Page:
God showed us how much a soul is worth by the purchase price He paid. It cost Him dearly, and that which is so hard won will not be easily given up. He spent His Son’s blood to purchase you, and He will spend His own power to keep you.
“As an earthly parent you rejoice to see your own good qualities reproduced in your children. God, the perfect parent, longs to see His attributes reflected in His saints. It is this image of God reflected in you that so enrages hell; it is this at which the demons hurl their mightiest weapons. When God defends you, He also defends Himself. Now knowing that the quarrel is God’s, surely He will not have you go forth to war at your own expense!

A friend of mine posted this 17th Century British author and pastor William Gurnall quote. And I almost cried!

 

And all our grief turns, almost miraculously, into GRATITUDE! You mean I get to know Jesus my Savior personally, not because I have done anything to deserve it, but simply because God so loved the world that He gave His one and only Son, that if I, or you, or whoever, all over the world, might believe in Him shall not perish but have everlasting life? Seriously? THANK YOU, JESUS!

 

Gracious God, Grace-filled God, Grace-giving God, as we live into another new year – after experiencing losses, after being hurt, after knowing pain, after feeling fears – boy do we need Your Grace upon Grace, Your Grace after Grace. Fill our lives again with Your Holy Spirit. We, today, receive You; we, today, believe in You. We, today, want to know Your power and Your love as our heavenly Father. We want to become children of God. Fill us with Your amazing Grace, in Jesus’ name. Amen.

 

Resources:

Gurnall, William; Christian in Complete Armour; 1662.

 

The Nicene Creed.

01/08/2017 – John 1:1-18 – “God’s Gift of Grace upon Grace”

Click HERE for an audio of this file.

Mark Wheeler

John 1:1-18

“God’s Gift of Grace upon Grace”

01/08/2017

Lidgerwood Presbyterian Church

 

Lord Jesus, open our minds and hearts to Your truth, through the Holy Spirit, to the glory of God. Amen.

 

With the kids I used my Remote Control to rewind and fast-forward life a little. With all y’all I want to rewind a bit. Since Christmas landed on a Sunday this year, and we usually do our Christmas Cantata on the Fourth Sunday of Advent (one week earlier), that meant my last pre-Christmas sermon was two weeks before Christmas! I feel a little short-changed.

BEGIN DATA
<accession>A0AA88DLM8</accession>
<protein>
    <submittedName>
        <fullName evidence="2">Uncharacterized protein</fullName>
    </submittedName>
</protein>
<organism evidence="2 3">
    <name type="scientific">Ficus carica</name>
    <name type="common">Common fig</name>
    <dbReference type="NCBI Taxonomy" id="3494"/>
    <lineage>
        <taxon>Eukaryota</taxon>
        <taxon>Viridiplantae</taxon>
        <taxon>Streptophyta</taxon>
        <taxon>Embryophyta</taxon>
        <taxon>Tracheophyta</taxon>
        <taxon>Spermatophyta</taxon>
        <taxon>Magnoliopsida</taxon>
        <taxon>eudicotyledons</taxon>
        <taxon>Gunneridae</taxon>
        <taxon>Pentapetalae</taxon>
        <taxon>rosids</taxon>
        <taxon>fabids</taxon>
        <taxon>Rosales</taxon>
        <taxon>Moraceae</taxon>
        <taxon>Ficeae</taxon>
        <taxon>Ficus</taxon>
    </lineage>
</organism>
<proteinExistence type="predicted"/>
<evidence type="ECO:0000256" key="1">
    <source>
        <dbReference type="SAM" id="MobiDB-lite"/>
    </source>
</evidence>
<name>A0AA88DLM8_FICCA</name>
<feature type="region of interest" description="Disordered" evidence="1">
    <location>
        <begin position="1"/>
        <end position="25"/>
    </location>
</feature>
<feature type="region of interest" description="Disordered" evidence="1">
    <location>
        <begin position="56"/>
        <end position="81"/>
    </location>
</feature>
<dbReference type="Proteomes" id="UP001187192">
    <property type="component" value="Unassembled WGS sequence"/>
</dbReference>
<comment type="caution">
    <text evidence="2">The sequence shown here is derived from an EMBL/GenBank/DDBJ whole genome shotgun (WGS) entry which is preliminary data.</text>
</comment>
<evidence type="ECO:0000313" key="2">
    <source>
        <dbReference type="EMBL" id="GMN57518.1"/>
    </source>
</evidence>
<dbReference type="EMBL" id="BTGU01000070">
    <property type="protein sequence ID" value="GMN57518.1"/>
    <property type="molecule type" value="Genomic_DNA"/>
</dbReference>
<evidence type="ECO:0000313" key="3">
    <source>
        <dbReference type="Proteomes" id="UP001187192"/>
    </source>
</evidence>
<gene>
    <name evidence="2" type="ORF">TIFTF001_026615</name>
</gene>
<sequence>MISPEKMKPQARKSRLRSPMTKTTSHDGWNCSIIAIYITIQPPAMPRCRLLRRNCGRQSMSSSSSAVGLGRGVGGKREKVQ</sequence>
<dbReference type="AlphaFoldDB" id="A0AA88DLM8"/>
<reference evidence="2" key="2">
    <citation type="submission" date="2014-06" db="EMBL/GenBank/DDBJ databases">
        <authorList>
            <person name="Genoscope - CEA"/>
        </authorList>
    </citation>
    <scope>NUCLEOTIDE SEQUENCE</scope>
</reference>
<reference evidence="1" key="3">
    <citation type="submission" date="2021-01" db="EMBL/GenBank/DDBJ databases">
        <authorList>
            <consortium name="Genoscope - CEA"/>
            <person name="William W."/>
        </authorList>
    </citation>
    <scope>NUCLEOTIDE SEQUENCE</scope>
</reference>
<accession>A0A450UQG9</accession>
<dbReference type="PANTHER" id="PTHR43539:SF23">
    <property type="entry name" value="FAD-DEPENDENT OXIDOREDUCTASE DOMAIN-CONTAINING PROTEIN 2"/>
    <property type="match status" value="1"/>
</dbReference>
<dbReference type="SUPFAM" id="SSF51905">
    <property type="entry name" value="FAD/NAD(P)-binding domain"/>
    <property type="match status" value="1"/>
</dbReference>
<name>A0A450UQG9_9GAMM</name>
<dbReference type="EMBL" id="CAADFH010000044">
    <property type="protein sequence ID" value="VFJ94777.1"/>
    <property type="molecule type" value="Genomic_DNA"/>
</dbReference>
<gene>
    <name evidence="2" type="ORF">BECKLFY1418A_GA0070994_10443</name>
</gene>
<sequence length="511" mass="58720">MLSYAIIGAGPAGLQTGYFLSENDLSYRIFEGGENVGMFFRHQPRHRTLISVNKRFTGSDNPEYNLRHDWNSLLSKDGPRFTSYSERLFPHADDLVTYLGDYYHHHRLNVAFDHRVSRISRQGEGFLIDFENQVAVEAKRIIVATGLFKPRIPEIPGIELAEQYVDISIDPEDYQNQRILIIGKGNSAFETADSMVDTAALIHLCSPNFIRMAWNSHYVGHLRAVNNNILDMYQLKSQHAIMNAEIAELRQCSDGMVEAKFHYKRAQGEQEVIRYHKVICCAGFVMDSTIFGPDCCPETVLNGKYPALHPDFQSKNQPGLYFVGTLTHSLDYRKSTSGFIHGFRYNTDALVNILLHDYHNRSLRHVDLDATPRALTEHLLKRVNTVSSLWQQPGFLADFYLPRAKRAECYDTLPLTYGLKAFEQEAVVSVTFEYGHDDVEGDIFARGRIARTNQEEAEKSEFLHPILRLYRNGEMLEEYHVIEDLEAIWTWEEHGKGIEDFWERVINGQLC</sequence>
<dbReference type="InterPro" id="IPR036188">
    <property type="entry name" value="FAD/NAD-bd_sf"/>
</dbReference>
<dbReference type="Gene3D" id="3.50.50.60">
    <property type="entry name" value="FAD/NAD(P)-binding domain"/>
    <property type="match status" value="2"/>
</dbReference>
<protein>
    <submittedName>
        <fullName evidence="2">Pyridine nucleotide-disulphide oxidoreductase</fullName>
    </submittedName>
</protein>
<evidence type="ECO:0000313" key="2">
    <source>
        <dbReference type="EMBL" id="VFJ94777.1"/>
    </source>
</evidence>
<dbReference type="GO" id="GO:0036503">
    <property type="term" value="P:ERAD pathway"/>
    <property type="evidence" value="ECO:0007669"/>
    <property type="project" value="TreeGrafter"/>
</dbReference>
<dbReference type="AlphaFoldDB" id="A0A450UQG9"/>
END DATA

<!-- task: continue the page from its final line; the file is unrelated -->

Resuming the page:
So, as we enter into this season between Christmas and Lent, I am using today (and maybe next week) to segue into that new Sermon Series on Promises of Grace. That means a little more Christmas. But … very little….

Let’s start with a short, one-question Pop Quiz. Of the four Gospels (Matthew, Mark, Luke, and John), which one has no Christmas story in it? [Quick review:

  • Luke tells the story about the angel coming to Mary and then to Joseph, and the shepherds in the fields and the no room in the inn.
  • Matthew tells the story about the magi from the east, and about how King Herod tried to Grinch the first Christmas away from all the Whos in Bethlehem-ville.
  • John has what we’re about to read in a minute.
  • Mark’s Gospel starts off with the 30-year old Jesus being baptized by John the Baptist.]

Listen with me as the Apostle John tells his version of the Christmas story – note the lack of shepherds, wisemen, mangers, and angels. But listen for God’s gift of Grace upon Grace: John 1:1-18 ….—-

1 In the beginning was the Word, and the Word was with God, and the Word was God. He was with God in the beginning. Through him all things were made; without him nothing was made that has been made. In him was life, and that life was the light of all mankind. The light shines in the darkness, and the darkness has not overcome it. [Notice what other Bible story that sounds like? Genesis 1? “In the beginning God created the heavens and the earth…” – What is John saying about Jesus?]

There was a man sent from God whose name was John. [Interrupt the Creation story and jump way ahead to John the Baptist, Jesus’ relative through Mary’s cousin Elizabeth.] He came as a witness to testify concerning that light, so that through him all might believe. He himself was not the light; he came only as a witness to the light.

The true light that gives light to everyone was coming into the world. 10 He was in the world, and though the world was made through him, the world did not recognize him. [Did you see that the “light of life”, the “Word which was with God and was God” is now called “Him”? It’s personal.] 11 He came to that which was his own, but his own did not receive him. 12 Yet to all who did receive him, to those who believed in his name, he gave the right to become children of God—13 children born not of natural descent, nor of human decision or a husband’s will, but born of God. [Are you ready? Here it is!] 14 The Word became flesh and made his dwelling among us. We have seen his glory, the glory of the one and only Son, who came from the Father, full of grace and truth. [What happened in Bethlehem? Whom did the angels tell the shepherds they would find lying in a manger? Whom did the magi expect to discover when they arrived with their frankincense, gold and myrrh? Who was Isaiah and Micah and Abraham and Moses talking about for all those thousands of years?The Word became flesh and dwelt among us!”]